• A Different Kind of Christmas Gift

    Reflection on Mass Reading for December 11, 2017

    “As for you, your sins are forgiven.” (Gospel) Sometimes we think of Christmas gifts as those that come in brightly wrapped packages and delightful bows of many colors. But what about another kind of gift? In the Great Season of Advent, the Lord Jesus through the Scriptures asks us to consider the powerfully wonderful and awesome gift of actually forgiving another human being for Christmas. The healing nature of letting go of past and ugly hurts is made clear by the entire life and body of the teaching of Christ the Lord whose perfect birthday gift could in fact be forgiveness. It is safe to say that he teaches us that we are the ones who are being forgiven every time we forgive another person. It is like the oil of relationships that does not change the past, only the future. We can hear the energy of this awesome message in the First Reading. “Say to those whose hearts are frightened: Be strong, fear not! Here is your God, he comes with vindication; With divine recompense he comes to save you.”

    This concept was also made crystal clear in today’s Gospel. “But that you may know that the Son of Man has authority on earth to forgive sins–he said to the one who was paralyzed, ‘I say to you, rise, pick up your stretcher, and go home.’”  Jesus proposes forgiveness as a means to set a prisoner free, only for us to discover that we were the prisoner. The first to apologize is the bravest, the first to forgive is the strongest, and the first to forget is the happiest.

  • Comfort and Joy

    Reflection on Mass Reading for December 10, 2017

    “Comfort, give comfort to my people, says your God.” (First Reading)

    “God rest ye merry gentlemen/ Let nothing you dismay./ Remember Christ our Savior/Was born on Christmas Day./ To save us all from Satan’s pow’r/ When we were gone astray. Oh tidings of comfort and joy/Comfort and joy/Oh tidings of comfort and joy.”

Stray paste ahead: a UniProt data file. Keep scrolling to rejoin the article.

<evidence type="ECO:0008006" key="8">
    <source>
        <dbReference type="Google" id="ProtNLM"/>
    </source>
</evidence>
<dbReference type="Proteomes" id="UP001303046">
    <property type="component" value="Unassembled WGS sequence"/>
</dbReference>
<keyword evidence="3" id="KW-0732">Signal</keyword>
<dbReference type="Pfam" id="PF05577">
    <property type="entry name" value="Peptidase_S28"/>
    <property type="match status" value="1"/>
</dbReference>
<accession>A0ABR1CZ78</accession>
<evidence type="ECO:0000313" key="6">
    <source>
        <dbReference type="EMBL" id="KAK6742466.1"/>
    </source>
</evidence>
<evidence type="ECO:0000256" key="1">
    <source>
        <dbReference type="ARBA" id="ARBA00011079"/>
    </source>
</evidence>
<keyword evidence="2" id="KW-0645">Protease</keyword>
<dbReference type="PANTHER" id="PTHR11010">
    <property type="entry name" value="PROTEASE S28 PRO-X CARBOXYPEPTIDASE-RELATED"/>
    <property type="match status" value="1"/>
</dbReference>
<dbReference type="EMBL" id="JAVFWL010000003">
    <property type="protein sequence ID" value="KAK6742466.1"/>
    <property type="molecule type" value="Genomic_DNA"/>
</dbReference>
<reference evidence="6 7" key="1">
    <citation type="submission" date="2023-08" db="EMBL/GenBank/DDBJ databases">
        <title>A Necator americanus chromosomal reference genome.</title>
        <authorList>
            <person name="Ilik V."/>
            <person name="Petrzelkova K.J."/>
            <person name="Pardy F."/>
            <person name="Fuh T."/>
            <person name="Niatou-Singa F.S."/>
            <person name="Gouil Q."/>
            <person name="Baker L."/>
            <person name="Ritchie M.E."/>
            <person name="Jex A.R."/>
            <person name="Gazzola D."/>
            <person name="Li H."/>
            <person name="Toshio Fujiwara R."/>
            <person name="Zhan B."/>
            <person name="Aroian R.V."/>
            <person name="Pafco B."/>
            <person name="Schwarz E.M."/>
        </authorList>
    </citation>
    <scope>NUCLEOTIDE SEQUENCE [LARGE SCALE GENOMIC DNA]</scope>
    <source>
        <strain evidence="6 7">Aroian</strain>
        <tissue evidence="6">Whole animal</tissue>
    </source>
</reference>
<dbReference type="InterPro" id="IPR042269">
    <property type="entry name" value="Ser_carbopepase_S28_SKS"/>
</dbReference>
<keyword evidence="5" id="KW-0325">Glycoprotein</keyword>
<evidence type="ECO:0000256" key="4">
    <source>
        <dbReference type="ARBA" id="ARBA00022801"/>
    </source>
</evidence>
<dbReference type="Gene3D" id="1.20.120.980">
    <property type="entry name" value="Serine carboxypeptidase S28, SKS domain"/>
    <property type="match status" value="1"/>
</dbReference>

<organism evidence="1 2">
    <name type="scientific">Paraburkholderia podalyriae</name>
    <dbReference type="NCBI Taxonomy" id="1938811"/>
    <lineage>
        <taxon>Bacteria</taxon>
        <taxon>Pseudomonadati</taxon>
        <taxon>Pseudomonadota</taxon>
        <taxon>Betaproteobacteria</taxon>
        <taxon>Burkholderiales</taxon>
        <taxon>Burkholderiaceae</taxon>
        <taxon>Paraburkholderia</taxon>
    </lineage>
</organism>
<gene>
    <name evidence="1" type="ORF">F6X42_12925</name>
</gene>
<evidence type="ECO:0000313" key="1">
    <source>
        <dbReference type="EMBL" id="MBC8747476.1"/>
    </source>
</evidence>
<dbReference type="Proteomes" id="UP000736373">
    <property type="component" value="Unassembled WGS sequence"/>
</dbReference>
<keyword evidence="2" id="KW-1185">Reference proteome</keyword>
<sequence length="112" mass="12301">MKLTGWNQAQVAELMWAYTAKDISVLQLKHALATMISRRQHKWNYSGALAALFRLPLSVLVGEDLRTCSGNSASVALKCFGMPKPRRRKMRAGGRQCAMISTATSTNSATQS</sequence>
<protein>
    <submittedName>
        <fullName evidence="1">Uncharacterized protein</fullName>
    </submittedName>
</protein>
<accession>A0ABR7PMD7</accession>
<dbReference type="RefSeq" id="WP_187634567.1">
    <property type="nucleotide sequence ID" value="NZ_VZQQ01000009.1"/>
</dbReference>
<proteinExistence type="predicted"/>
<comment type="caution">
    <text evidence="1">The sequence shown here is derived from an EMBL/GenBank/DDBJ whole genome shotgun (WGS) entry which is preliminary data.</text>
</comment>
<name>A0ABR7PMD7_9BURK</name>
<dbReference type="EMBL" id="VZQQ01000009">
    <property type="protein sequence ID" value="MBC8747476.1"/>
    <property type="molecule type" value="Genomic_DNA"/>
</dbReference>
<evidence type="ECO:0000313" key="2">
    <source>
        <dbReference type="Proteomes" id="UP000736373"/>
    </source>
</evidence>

Years ago, a young pastor seized on the anticipation between Thanksgiving and Christmas to teach the history of Christmas Carols. There was an almost hidden meaning behind this song. Back in the Middle Ages, the word merry meant great and mighty and the word rest really meant to keep or make. Thus, today, to arrive at the true meaning of this carol, we should sing, “May God make you all great and mighty people!” How would this bring us comfort and joy?

    Men and women who are great are also just and kind. They follow the Law of God with a heart of mercy, love and forgiveness. “Kindness and truth shall meet; justice and peace shall kiss.” (Responsorial Psalm) These attitudes help produce a clean conscience that can sleep through storms and spread the real message of Christmas through all the cumbersome activities, distractions, lack of time and money which invariably rob most people of the true Spirit of Christmas. As great and mighty Christians, we can make a difference this Christmas by living our faith before everyone we meet, especially our families. The next time someone asks us what we are doing or getting for Christmas, we can tell them and remind each other that Christ was born to die and that, in Him, we might live forever. God Rest Ye Merry, Gentlemen is more than just a Christmas carol. It can be our way of thanking God for Jesus. “One mightier than I is coming after me. I am not worthy to stoop and loosen the thongs of his sandals. I have baptized you with water; he will baptize you with the Holy Spirit.” (Gospel)

    “Now to the Lord sing praises/ All you within this place/ And with true love and brotherhood/ Each other now embrace/ This holy tide of Christmas/ All other doth deface. Oh tidings of comfort and joy/Comfort and joy/Oh tidings of comfort and joy.”

  • Roses in December

    Reflection on Mass Reading for December 9, 2017

    Today is the Feast of Saint Juan Diego who witnessed the amazing apparition of the Virgin Mary at Tepeyac Hill in Mexico City in the mid-sixteenth century. For the longest time the church resisted in proclaiming, through the proper and inspired channels, to name Juan Diego an actual Saint. This was because his body was never found, his grave was unmarked, and there were no other traditional markers that would underscore his existence. That was until St. John Paul II declared that the tilma, the outer garment of Juan Diego which received the miraculous image of Our Lady of Guadalupe, was deemed proof enough, and so it is a most wonderful answer to the mystery of that hill so long ago. “He will be gracious to you when you cry out, as soon as he hears he will answer you.” (First Reading)